[INDOLOGY] kośa or koṣa?

Madhav Deshpande mmdesh at umich.edu
Mon May 11 20:22:03 EDT 2020


I have seen the interchangeable use of कोश/कोष in published books from
Maharashtra धर्मकोश/न्यायकोश, but मीमांसाकोष, and this variation is also
seen in the Marathi usage of these words.  The popular Marathi poem is
written as त्या फुलांच्या गंधकोषी rather than as गंधकोशी.  But you have
भारतीय-संस्कृति-कोश, ज्ञानकोश etc. and शब्दकोश/कोष almost with equal
frequency.  This variation is facilitated by the fact that while श and ष
are distinguished in Marathi writing, they are not distinguished in
pronunciation, except by a few ultra-conscious Sanskritists of Pune like
the Late Professor Arjunwadkar in my memory.  Here is a good example of
this variation on the same page:

[image: image.png]
Madhav M. Deshpande
Professor Emeritus, Sanskrit and Linguistics
University of Michigan, Ann Arbor, Michigan, USA
Senior Fellow, Oxford Center for Hindu Studies

[Residence: Campbell, California, USA]


On Mon, May 11, 2020 at 4:15 PM Harry Spier via INDOLOGY <
indology at list.indology.info> wrote:

> From Monier-Williams 2 names of works ending in  koṣa and  89 names of
> works ending in kośa (I haven`t listed words that aren`t names of works).,
>
> amarakoṣa
> dharmakoṣa
>
> abhidharmakośa
>  uddhārakośa
>  ekākṣarakośa
>  ekākṣarābhidhānakośa
>  kathākośa
>  candrakośa
>  deśīkośa
>  deśīyarājaśekharakośa
>  dvaṃdvādikośa
>  dvirūpakośa
>  dviruktikośa
>  dvyarthakośa
>  dhanaṃjayakośa
>  dharaṇikośa
>  dharmakośa
>  dhātukośa
>  nakṣatrakośa
>  nāṭakaratnakośa
>  nānārthakośa
>  nānārthaśabdakośa
>  nāmamālākośa
>  nārāyaṇacakravartikośa
>  nighaṇṭukośa
>  nīlakaṇṭhakośa
>  nyāyakośa
>  pañcarūpakośa
>  padārthakaumudīkośa
>  padārthakaumudīsārakośa
>  pāṭhyaratnakośa
>  pāṇinīyasūtrasārakośa
>  prajñākośa
>  prabandhakośa
>  prākṛtakośa
>  prākṛtacchandaḥkośa
>  bījakośa
>  bṛhadamarakośa
>  brahmakośa
>  bharatadvirūpakośa
>  bhāratamālākośa
>  bhāvaprakāśakośa
>  bhāvaratnakośa
>  maṅkhakośa
>  madhukośa
>  mantrakośa
>  mantraratnakośa
>  mantraratnāvalīkośa
>  mantroddhārakośa
>  mahālakṣmīratnakośa
>  mātṛkākośa
>  mātṛkābijakośa
>  mādhavakośa
> yādavakośa
> raghunandanakośa
> ratnakośa
> rabhasakośa
> rasaratnakośa
> rājavyavahārakośa
> rādhākṛṣṇakośa
> rāmāśramoddhārakośa
> rudrakośa
> vararucikośa
> vastukośa
> vastuvijñānaratnakośa
> vāgbhaṭakośa
> vikramādityakośa
> viśvakośa
> vṛttamaṇikośa
> vṛddhakośa
> vedāntaratnakośa
> vratakośa
> śabdakośa
> śarvakośa
> śastrakośa
> śivakośa
> śuddhatākośa
> śṛṅgārakośa
> śrīguṇaratnakośa
> sakośa
> saṃkhyāratnakośa
> sādhyakośa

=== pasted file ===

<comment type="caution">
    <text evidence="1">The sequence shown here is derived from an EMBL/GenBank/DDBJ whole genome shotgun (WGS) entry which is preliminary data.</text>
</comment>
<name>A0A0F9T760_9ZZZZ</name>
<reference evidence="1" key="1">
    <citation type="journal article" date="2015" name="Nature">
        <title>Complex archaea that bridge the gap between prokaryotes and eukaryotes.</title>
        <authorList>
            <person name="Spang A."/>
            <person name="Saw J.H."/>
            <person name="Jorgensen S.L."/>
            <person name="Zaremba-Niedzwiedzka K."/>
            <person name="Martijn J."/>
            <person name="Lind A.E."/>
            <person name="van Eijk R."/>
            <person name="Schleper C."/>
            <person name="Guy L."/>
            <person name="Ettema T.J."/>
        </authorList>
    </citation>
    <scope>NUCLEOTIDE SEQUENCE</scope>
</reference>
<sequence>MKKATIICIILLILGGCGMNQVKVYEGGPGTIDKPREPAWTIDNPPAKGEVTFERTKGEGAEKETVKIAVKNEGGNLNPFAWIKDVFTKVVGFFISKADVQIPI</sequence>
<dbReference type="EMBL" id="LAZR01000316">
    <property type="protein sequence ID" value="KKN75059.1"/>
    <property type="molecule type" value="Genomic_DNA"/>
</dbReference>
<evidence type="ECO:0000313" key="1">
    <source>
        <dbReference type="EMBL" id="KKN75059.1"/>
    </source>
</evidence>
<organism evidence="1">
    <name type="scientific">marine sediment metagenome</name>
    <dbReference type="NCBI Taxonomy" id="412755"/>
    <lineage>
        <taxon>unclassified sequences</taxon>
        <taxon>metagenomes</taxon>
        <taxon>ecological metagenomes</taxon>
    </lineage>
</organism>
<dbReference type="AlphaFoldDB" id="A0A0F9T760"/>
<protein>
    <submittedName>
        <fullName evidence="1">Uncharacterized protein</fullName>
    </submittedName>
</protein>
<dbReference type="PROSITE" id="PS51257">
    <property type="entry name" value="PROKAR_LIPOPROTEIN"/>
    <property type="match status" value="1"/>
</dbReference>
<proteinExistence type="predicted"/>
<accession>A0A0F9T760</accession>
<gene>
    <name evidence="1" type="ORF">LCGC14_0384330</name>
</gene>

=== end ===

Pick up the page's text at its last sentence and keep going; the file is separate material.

> sārasvatakośa
> subhāṣitaratnakośa
> strīkośa
> smṛtiratnakośa
> svararatnakośa
>  harakośa
>  haimakośa
>
> Harry Spier
>
> On Mon, May 11, 2020 at 6:40 PM Dan Lusthaus via INDOLOGY <
> indology at list.indology.info> wrote:
>
>> Dear Dominik,
>>
>> Others may provide a more informed account — like you, this is not
>> something I’ve given much thought to — but a quick look at the Digital
>> Corpus of Sanskrit, while still only representing a limited albeit
>> important range of Sanskrit literature, lists nearly 500 instances for
>> kośa, starting with Ṛg Veda (41 occurrences), Atharvaveda (13 occurrences),
>> Chāndogyopaniṣad (3 occurrences), Aṣṭādhyāyī (Aṣṭādhyāyī, 4, 3, 42.0
>> <http://www.sanskrit-linguistics.org/dcs/index.php?contents=texte&PhraseID=526840>
>>  *kośāḍ* ḍhañ ||),  Buddhacarita (4 occurrences), Hitopadeśa (10x), not
>> to mention Abhidharmakośa, Amarakośa, and so on, but only 4 instances of
>> koṣa (Nighantuśeṣa 1x, Viṣṇupurāṇa 1x, and Āryāsaptaśatī 2x), the nod would
>> seem to overwhelmingly favor kośa. The term can have a range of meanings
>> aside from encyclopedic compendium or lexicon, so many of those instances
>> may reflect a variety of different meanings.
>>
>> best,
>> Dan
>>
>> On May 11, 2020, at 5:54 PM, Nathan McGovern via INDOLOGY <
>> indology at list.indology.info> wrote:
>>
>> Dominik, this doesn't really answer your question, but in Thai (which
>> admittedly does often spell Sanskrit words in non-standard ways, especially
>> in pre-modern texts) the spelling โกษ (koṣa), is quite common, perhaps even
>> preferred, especially in the title โกษาธิบดี (koṣādhipati), which was the
>> official in change of the Phra Khlang, or treasury, in Ayutthaya.
>>
>> Nathan McGovern
>>
>> University of Wisconsin-Whitewater
>> On 5/11/2020 4:38 PM, Dominik Wujastyk via INDOLOGY wrote:
>>
>> I always thought the first, with ś, was correct, and the second was just
>> an orthographic error.  Then I saw "-koṣa" on the title page of Ingalls's
>> *Subhāṣitaratnakoṣa*
>> <https://archive.org/details/ananthologyofsanskritprosepoetrysubhashitaratnakoshakosadanielingallsh.h.univers/page/n2/mode/2up>.
>> He must have thought about this.
>>
>> So which is "right" and why?
>>
>> Best,
>> Dominik
>>
>> PS I haven't even done elementary due diligence on this question, beyond
>> MW.
>>
>>
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